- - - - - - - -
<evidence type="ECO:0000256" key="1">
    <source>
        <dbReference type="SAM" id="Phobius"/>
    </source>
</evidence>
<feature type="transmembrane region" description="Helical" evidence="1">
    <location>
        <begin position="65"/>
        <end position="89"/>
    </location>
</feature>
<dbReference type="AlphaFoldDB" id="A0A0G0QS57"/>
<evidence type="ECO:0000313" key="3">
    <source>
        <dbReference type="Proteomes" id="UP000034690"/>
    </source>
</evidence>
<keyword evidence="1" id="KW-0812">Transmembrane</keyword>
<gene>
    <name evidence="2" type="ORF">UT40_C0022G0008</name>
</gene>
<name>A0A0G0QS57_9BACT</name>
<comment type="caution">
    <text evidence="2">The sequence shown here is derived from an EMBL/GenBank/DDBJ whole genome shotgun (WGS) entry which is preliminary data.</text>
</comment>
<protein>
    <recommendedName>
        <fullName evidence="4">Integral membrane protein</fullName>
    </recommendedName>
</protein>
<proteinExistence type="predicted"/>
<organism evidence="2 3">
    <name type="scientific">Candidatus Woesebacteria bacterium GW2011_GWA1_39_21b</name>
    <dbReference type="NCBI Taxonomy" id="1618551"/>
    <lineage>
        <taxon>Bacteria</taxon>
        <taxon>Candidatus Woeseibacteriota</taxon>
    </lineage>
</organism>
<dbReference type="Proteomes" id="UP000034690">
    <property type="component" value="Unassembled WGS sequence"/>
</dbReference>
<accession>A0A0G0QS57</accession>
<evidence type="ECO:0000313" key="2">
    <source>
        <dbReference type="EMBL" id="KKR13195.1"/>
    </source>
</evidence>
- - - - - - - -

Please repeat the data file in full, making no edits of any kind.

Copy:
<evidence type="ECO:0000256" key="1">
    <source>
        <dbReference type="SAM" id="Phobius"/>
    </source>
</evidence>
<feature type="transmembrane region" description="Helical" evidence="1">
    <location>
        <begin position="65"/>
        <end position="89"/>
    </location>
</feature>
<dbReference type="AlphaFoldDB" id="A0A0G0QS57"/>
<evidence type="ECO:0000313" key="3">
    <source>
        <dbReference type="Proteomes" id="UP000034690"/>
    </source>
</evidence>
<keyword evidence="1" id="KW-0812">Transmembrane</keyword>
<gene>
    <name evidence="2" type="ORF">UT40_C0022G0008</name>
</gene>
<name>A0A0G0QS57_9BACT</name>
<comment type="caution">
    <text evidence="2">The sequence shown here is derived from an EMBL/GenBank/DDBJ whole genome shotgun (WGS) entry which is preliminary data.</text>
</comment>
<protein>
    <recommendedName>
        <fullName evidence="4">Integral membrane protein</fullName>
    </recommendedName>
</protein>
<proteinExistence type="predicted"/>
<organism evidence="2 3">
    <name type="scientific">Candidatus Woesebacteria bacterium GW2011_GWA1_39_21b</name>
    <dbReference type="NCBI Taxonomy" id="1618551"/>
    <lineage>
        <taxon>Bacteria</taxon>
        <taxon>Candidatus Woeseibacteriota</taxon>
    </lineage>
</organism>
<dbReference type="Proteomes" id="UP000034690">
    <property type="component" value="Unassembled WGS sequence"/>
</dbReference>
<accession>A0A0G0QS57</accession>
<evidence type="ECO:0000313" key="2">
    <source>
        <dbReference type="EMBL" id="KKR13195.1"/>
    </source>
</evidence>